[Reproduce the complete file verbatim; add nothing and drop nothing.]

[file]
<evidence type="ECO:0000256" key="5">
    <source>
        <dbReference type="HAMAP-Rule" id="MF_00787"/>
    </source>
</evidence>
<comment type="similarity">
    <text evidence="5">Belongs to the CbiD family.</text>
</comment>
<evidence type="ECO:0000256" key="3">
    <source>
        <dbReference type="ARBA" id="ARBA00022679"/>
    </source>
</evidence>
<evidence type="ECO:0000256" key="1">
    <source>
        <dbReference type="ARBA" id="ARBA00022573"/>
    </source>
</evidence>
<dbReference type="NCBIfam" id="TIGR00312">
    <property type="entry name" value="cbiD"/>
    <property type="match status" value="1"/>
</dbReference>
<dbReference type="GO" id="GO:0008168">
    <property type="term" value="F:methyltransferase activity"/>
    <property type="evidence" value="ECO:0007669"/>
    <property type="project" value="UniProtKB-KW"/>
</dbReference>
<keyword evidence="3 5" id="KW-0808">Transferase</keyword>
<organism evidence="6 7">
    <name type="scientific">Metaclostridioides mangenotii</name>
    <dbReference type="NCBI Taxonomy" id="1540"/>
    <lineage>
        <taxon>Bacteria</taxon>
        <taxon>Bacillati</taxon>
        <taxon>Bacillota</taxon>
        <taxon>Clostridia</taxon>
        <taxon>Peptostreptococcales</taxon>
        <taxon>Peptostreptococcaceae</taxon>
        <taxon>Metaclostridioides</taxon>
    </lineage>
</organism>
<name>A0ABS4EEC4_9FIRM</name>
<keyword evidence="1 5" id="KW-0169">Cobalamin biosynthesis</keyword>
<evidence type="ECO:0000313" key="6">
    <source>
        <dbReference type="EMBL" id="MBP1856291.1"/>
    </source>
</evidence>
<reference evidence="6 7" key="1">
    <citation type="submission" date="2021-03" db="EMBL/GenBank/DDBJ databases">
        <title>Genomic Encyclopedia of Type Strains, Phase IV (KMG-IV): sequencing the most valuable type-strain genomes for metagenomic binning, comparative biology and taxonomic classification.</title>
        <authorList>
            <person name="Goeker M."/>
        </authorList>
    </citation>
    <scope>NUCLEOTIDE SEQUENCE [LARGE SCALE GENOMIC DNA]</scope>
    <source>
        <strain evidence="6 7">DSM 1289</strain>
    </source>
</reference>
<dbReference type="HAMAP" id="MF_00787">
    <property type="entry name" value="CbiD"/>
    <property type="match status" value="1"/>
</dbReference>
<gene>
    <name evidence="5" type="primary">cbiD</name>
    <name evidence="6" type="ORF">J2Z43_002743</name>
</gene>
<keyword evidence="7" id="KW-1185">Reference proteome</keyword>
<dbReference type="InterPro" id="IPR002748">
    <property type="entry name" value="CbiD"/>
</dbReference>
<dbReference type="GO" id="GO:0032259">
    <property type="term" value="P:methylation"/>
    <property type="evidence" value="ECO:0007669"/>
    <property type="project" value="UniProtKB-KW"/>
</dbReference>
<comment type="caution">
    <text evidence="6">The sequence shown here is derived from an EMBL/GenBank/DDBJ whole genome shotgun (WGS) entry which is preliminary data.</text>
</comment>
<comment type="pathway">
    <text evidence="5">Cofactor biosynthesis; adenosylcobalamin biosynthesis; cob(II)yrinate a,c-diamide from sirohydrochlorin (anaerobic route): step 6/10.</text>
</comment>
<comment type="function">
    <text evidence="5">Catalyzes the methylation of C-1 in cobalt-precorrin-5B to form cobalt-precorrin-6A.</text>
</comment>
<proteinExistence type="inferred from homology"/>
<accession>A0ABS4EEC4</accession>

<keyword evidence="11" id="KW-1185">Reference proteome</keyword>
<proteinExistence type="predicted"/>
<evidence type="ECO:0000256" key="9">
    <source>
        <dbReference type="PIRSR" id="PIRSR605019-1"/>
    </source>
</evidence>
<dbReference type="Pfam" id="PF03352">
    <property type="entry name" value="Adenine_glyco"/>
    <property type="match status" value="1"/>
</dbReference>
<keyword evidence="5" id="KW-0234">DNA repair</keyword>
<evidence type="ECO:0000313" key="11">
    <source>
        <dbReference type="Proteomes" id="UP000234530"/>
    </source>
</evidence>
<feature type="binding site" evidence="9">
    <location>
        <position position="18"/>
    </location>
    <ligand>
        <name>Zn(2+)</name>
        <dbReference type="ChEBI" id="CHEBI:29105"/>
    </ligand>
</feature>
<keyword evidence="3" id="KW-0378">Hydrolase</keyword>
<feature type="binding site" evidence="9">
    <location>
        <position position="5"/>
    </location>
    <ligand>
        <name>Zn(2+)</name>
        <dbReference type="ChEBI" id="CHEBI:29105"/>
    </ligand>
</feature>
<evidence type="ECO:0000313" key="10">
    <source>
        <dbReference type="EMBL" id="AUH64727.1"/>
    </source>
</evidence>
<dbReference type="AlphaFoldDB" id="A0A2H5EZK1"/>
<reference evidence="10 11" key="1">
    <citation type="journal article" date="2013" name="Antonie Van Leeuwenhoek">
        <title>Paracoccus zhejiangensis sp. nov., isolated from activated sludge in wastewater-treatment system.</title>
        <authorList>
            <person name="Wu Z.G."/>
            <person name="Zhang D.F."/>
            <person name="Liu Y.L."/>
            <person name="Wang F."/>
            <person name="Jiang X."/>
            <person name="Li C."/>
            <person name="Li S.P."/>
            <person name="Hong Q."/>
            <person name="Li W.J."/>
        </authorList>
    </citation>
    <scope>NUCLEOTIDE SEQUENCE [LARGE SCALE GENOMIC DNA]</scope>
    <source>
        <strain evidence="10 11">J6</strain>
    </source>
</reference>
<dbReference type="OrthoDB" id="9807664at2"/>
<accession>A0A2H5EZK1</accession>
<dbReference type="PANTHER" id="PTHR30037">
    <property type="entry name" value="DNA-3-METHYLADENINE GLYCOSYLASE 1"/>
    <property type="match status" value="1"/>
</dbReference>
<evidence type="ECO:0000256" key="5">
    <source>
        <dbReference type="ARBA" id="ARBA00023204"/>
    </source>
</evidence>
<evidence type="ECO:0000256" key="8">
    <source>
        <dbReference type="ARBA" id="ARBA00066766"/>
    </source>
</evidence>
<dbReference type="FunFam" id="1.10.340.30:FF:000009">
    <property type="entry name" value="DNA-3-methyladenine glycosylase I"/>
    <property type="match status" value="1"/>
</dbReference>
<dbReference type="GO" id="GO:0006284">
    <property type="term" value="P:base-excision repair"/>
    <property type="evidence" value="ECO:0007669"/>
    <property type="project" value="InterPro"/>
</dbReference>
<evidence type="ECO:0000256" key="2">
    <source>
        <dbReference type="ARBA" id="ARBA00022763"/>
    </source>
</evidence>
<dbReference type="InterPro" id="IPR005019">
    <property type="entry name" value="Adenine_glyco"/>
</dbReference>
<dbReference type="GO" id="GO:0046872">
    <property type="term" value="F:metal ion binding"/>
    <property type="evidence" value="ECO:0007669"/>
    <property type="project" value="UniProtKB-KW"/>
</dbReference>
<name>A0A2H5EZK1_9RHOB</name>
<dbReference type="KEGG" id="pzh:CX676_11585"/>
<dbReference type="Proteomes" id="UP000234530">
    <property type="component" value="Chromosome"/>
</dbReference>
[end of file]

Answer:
<evidence type="ECO:0000256" key="5">
    <source>
        <dbReference type="HAMAP-Rule" id="MF_00787"/>
    </source>
</evidence>
<comment type="similarity">
    <text evidence="5">Belongs to the CbiD family.</text>
</comment>
<evidence type="ECO:0000256" key="3">
    <source>
        <dbReference type="ARBA" id="ARBA00022679"/>
    </source>
</evidence>
<evidence type="ECO:0000256" key="1">
    <source>
        <dbReference type="ARBA" id="ARBA00022573"/>
    </source>
</evidence>
<dbReference type="NCBIfam" id="TIGR00312">
    <property type="entry name" value="cbiD"/>
    <property type="match status" value="1"/>
</dbReference>
<dbReference type="GO" id="GO:0008168">
    <property type="term" value="F:methyltransferase activity"/>
    <property type="evidence" value="ECO:0007669"/>
    <property type="project" value="UniProtKB-KW"/>
</dbReference>
<keyword evidence="3 5" id="KW-0808">Transferase</keyword>
<organism evidence="6 7">
    <name type="scientific">Metaclostridioides mangenotii</name>
    <dbReference type="NCBI Taxonomy" id="1540"/>
    <lineage>
        <taxon>Bacteria</taxon>
        <taxon>Bacillati</taxon>
        <taxon>Bacillota</taxon>
        <taxon>Clostridia</taxon>
        <taxon>Peptostreptococcales</taxon>
        <taxon>Peptostreptococcaceae</taxon>
        <taxon>Metaclostridioides</taxon>
    </lineage>
</organism>
<name>A0ABS4EEC4_9FIRM</name>
<keyword evidence="1 5" id="KW-0169">Cobalamin biosynthesis</keyword>
<evidence type="ECO:0000313" key="6">
    <source>
        <dbReference type="EMBL" id="MBP1856291.1"/>
    </source>
</evidence>
<reference evidence="6 7" key="1">
    <citation type="submission" date="2021-03" db="EMBL/GenBank/DDBJ databases">
        <title>Genomic Encyclopedia of Type Strains, Phase IV (KMG-IV): sequencing the most valuable type-strain genomes for metagenomic binning, comparative biology and taxonomic classification.</title>
        <authorList>
            <person name="Goeker M."/>
        </authorList>
    </citation>
    <scope>NUCLEOTIDE SEQUENCE [LARGE SCALE GENOMIC DNA]</scope>
    <source>
        <strain evidence="6 7">DSM 1289</strain>
    </source>
</reference>
<dbReference type="HAMAP" id="MF_00787">
    <property type="entry name" value="CbiD"/>
    <property type="match status" value="1"/>
</dbReference>
<gene>
    <name evidence="5" type="primary">cbiD</name>
    <name evidence="6" type="ORF">J2Z43_002743</name>
</gene>
<keyword evidence="7" id="KW-1185">Reference proteome</keyword>
<dbReference type="InterPro" id="IPR002748">
    <property type="entry name" value="CbiD"/>
</dbReference>
<dbReference type="GO" id="GO:0032259">
    <property type="term" value="P:methylation"/>
    <property type="evidence" value="ECO:0007669"/>
    <property type="project" value="UniProtKB-KW"/>
</dbReference>
<comment type="caution">
    <text evidence="6">The sequence shown here is derived from an EMBL/GenBank/DDBJ whole genome shotgun (WGS) entry which is preliminary data.</text>
</comment>
<comment type="pathway">
    <text evidence="5">Cofactor biosynthesis; adenosylcobalamin biosynthesis; cob(II)yrinate a,c-diamide from sirohydrochlorin (anaerobic route): step 6/10.</text>
</comment>
<comment type="function">
    <text evidence="5">Catalyzes the methylation of C-1 in cobalt-precorrin-5B to form cobalt-precorrin-6A.</text>
</comment>
<proteinExistence type="inferred from homology"/>
<accession>A0ABS4EEC4</accession>

<keyword evidence="11" id="KW-1185">Reference proteome</keyword>
<proteinExistence type="predicted"/>
<evidence type="ECO:0000256" key="9">
    <source>
        <dbReference type="PIRSR" id="PIRSR605019-1"/>
    </source>
</evidence>
<dbReference type="Pfam" id="PF03352">
    <property type="entry name" value="Adenine_glyco"/>
    <property type="match status" value="1"/>
</dbReference>
<keyword evidence="5" id="KW-0234">DNA repair</keyword>
<evidence type="ECO:0000313" key="11">
    <source>
        <dbReference type="Proteomes" id="UP000234530"/>
    </source>
</evidence>
<feature type="binding site" evidence="9">
    <location>
        <position position="18"/>
    </location>
    <ligand>
        <name>Zn(2+)</name>
        <dbReference type="ChEBI" id="CHEBI:29105"/>
    </ligand>
</feature>
<keyword evidence="3" id="KW-0378">Hydrolase</keyword>
<feature type="binding site" evidence="9">
    <location>
        <position position="5"/>
    </location>
    <ligand>
        <name>Zn(2+)</name>
        <dbReference type="ChEBI" id="CHEBI:29105"/>
    </ligand>
</feature>
<evidence type="ECO:0000313" key="10">
    <source>
        <dbReference type="EMBL" id="AUH64727.1"/>
    </source>
</evidence>
<dbReference type="AlphaFoldDB" id="A0A2H5EZK1"/>
<reference evidence="10 11" key="1">
    <citation type="journal article" date="2013" name="Antonie Van Leeuwenhoek">
        <title>Paracoccus zhejiangensis sp. nov., isolated from activated sludge in wastewater-treatment system.</title>
        <authorList>
            <person name="Wu Z.G."/>
            <person name="Zhang D.F."/>
            <person name="Liu Y.L."/>
            <person name="Wang F."/>
            <person name="Jiang X."/>
            <person name="Li C."/>
            <person name="Li S.P."/>
            <person name="Hong Q."/>
            <person name="Li W.J."/>
        </authorList>
    </citation>
    <scope>NUCLEOTIDE SEQUENCE [LARGE SCALE GENOMIC DNA]</scope>
    <source>
        <strain evidence="10 11">J6</strain>
    </source>
</reference>
<dbReference type="OrthoDB" id="9807664at2"/>
<accession>A0A2H5EZK1</accession>
<dbReference type="PANTHER" id="PTHR30037">
    <property type="entry name" value="DNA-3-METHYLADENINE GLYCOSYLASE 1"/>
    <property type="match status" value="1"/>
</dbReference>
<evidence type="ECO:0000256" key="5">
    <source>
        <dbReference type="ARBA" id="ARBA00023204"/>
    </source>
</evidence>
<evidence type="ECO:0000256" key="8">
    <source>
        <dbReference type="ARBA" id="ARBA00066766"/>
    </source>
</evidence>
<dbReference type="FunFam" id="1.10.340.30:FF:000009">
    <property type="entry name" value="DNA-3-methyladenine glycosylase I"/>
    <property type="match status" value="1"/>
</dbReference>
<dbReference type="GO" id="GO:0006284">
    <property type="term" value="P:base-excision repair"/>
    <property type="evidence" value="ECO:0007669"/>
    <property type="project" value="InterPro"/>
</dbReference>
<evidence type="ECO:0000256" key="2">
    <source>
        <dbReference type="ARBA" id="ARBA00022763"/>
    </source>
</evidence>
<dbReference type="InterPro" id="IPR005019">
    <property type="entry name" value="Adenine_glyco"/>
</dbReference>
<dbReference type="GO" id="GO:0046872">
    <property type="term" value="F:metal ion binding"/>
    <property type="evidence" value="ECO:0007669"/>
    <property type="project" value="UniProtKB-KW"/>
</dbReference>
<name>A0A2H5EZK1_9RHOB</name>
<dbReference type="KEGG" id="pzh:CX676_11585"/>
<dbReference type="Proteomes" id="UP000234530">
    <property type="component" value="Chromosome"/>
</dbReference>